Stencils in Kathmandu: Anya’s Way of Expression

It looks like street art has taken Kathmandu by storm. We interviewed Anya Vaverko, an artist and a witness to this growing culture, about how she sees, feels and participates in street art. Anya, who is also a photographer, a stencil artist and the co-founder of Sattya Media Arts Collective, talks about her line of street art and its place in Kathmandu.

We arrived at her office come creative workspace in Lalitpur where she was sitting cross-legged on the floor with her dog Kanchi. Born in Ukraine and brought up in the US, Anya has adopted Kathmandu as her home and is fluent in Nepali as could be seen on her sticker stencil that read ‘Dal bhat nai mitho!’

 

How did your journey in the street art field begin?
I have been doing photography and I majored in photojournalism from the University of Texas. When I saw the street art in Kathmandu I thought ‘so many people are doing it, so why not I?’ I really wanted to learn this form of art but I had no idea where I could learn it. So I posted something like that on Facebook and met a mutual friend who was into street art. Stencils are just cutouts from pictures and photographs that you spray on to achieve an image. I have been stenciling for about a year now.

Before that you were into photography then?
I still am! Stenciling is just something I do- it is not my career or anything, it is just something I use to express ideas. For example, when I was younger I used to write poems and stuff. When I want to say something, I just put it up as a Facebook status. Then I stopped writing poetry and nobody really cares about Facebook statuses. Sometimes when I feel mad about something and I have to express it in some way or the other, I put my energy into the artwork. Sometimes I really like a photograph and I turn it into a stencil and think of a message to put with it.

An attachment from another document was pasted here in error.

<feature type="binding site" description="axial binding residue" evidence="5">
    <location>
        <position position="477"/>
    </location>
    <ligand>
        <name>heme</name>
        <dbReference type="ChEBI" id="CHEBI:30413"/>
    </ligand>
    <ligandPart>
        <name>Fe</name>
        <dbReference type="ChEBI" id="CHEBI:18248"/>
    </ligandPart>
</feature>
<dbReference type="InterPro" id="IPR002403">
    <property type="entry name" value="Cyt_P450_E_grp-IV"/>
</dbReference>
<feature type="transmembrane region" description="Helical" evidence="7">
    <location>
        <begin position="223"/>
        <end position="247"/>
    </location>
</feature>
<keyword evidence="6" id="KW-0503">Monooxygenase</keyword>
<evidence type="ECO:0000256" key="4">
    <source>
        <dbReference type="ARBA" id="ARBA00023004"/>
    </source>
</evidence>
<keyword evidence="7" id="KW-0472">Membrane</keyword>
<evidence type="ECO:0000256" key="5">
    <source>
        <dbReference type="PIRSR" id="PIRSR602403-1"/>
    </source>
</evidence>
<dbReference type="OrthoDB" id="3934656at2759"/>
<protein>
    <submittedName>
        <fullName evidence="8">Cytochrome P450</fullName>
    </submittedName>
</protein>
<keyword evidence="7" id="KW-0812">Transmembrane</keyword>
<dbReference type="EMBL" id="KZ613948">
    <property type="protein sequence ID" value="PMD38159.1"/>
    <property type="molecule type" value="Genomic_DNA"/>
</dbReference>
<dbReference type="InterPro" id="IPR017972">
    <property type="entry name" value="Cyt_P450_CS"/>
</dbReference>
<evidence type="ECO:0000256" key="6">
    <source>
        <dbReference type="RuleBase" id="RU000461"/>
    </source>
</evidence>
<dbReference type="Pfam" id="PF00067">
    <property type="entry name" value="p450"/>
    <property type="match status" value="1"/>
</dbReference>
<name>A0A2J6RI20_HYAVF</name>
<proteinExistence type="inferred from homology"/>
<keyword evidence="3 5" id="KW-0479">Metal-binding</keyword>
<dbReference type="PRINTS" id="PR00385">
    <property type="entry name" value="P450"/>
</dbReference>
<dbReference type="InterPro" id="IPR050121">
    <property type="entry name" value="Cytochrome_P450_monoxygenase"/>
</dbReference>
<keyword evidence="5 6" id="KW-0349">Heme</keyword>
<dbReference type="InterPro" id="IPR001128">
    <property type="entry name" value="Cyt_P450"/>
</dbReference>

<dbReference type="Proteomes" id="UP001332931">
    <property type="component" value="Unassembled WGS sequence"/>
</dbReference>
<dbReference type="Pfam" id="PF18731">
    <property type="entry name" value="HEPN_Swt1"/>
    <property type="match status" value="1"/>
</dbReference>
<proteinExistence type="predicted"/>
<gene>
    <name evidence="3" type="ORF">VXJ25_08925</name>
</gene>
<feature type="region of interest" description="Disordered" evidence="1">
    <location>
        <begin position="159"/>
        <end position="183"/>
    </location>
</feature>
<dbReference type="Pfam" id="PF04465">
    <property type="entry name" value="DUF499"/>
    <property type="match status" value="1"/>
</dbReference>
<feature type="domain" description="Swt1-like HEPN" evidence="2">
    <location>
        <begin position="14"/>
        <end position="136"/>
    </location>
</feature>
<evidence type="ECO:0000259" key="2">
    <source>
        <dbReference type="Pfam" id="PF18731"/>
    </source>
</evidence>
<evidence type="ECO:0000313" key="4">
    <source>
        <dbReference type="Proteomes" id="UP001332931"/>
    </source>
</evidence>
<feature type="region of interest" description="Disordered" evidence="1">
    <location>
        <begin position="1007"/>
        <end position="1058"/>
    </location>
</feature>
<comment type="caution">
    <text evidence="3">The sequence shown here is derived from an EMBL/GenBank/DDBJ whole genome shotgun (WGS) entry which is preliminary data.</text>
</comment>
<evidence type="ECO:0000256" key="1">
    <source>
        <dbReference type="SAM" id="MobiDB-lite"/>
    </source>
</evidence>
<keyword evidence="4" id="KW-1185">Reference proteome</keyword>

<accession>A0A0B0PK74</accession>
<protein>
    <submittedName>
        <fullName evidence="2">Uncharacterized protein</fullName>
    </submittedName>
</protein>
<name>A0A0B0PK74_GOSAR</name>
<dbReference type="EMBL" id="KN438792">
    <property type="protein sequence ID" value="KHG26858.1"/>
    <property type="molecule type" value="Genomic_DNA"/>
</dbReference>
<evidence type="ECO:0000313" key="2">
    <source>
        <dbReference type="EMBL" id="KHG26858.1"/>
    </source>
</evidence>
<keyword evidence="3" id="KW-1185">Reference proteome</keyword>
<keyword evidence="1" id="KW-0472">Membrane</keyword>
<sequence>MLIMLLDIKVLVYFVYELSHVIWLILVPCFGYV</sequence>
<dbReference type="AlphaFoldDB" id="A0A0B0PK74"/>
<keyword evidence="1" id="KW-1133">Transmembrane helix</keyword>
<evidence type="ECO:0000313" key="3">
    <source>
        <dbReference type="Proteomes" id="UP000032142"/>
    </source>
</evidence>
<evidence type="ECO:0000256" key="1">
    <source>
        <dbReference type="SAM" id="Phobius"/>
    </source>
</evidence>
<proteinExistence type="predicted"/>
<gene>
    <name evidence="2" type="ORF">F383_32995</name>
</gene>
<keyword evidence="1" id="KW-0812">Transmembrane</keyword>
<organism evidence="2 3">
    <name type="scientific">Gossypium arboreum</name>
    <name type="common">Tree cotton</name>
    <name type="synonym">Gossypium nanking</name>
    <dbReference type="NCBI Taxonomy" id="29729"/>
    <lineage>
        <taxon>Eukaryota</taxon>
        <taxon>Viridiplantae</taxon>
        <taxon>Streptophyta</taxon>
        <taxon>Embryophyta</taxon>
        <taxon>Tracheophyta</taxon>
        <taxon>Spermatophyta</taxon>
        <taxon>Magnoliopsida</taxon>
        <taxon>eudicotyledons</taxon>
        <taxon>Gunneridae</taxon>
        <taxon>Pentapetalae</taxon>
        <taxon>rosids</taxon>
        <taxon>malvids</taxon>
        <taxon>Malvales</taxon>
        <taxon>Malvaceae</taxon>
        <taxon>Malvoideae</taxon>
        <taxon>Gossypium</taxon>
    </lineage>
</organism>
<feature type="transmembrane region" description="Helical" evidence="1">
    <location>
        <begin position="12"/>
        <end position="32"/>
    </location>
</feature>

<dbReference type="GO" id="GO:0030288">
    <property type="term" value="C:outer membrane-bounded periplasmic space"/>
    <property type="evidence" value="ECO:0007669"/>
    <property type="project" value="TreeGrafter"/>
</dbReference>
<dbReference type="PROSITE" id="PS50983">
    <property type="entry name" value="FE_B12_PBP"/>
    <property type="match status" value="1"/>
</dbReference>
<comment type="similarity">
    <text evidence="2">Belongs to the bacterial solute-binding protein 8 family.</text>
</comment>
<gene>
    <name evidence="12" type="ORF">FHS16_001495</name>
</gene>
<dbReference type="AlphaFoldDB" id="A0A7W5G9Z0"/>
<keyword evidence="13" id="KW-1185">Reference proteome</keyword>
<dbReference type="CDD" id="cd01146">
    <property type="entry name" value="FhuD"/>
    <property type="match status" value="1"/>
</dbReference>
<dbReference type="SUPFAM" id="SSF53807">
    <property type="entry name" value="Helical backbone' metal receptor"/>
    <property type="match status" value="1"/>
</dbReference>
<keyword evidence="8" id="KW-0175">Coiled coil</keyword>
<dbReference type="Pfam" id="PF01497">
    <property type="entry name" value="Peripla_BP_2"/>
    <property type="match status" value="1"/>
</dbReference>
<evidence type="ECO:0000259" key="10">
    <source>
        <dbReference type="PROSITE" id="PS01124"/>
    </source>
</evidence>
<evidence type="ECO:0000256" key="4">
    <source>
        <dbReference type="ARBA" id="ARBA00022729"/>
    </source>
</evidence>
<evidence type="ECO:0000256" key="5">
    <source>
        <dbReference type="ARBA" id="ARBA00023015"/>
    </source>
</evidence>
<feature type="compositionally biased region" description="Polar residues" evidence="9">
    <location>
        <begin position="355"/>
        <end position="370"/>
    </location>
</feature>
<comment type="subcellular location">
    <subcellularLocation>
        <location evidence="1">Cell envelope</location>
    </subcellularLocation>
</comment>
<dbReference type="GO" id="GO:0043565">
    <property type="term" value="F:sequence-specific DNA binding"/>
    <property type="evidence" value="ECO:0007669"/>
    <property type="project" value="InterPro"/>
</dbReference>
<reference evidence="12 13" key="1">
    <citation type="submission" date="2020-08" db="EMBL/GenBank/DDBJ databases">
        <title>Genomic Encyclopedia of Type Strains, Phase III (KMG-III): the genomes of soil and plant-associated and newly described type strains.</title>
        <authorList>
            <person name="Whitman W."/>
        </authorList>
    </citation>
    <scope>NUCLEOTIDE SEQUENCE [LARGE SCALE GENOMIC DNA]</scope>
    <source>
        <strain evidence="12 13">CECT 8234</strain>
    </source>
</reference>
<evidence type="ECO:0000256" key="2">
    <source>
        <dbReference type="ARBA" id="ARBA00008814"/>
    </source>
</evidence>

So when did you actually start doing street art?
Well, last month I had some free time so I got together with a friend and practiced some stencils. I didn’t really spray on a wall when in the US because I was still learning. My friend had a lot of art space where we prepared a bunch of stencils.

Does it take a long time?
It doesn’t take a lot of time. You just take a picture, cut it out, spray over it. Usually it takes one or two days. My most intricate stencil took around two days with me spending every bit of my free time cutting it out. But you still need the right energy and the right vibe to do it the proper way.

How different is it from other forms of art?
The thing about stenciling is- anybody can do it. You can recreate the same image over and over again. Other forms of art cannot be reproduced the same way- you’d need to copy it precisely and draw over it’¦ with stencils, you just cut it out and spray over it. It is a simple thing and a lot of people can do it.

What kinds of ethics are attached to this form of art?
With street art, I see to it that I am not doing it on someone’s front door or on a property. In Kathmandu there are a lot of spaces that are nobody’s property.  It should not be harming someone in anyway and should usually have a purpose. If a company is doing a really terrible thing, for example, and you want to draw on their wall as an act of protest, then that might be a pretty good reason. Otherwise, if you are just doing artwork to make the place look nicer then why do it where it harms someone?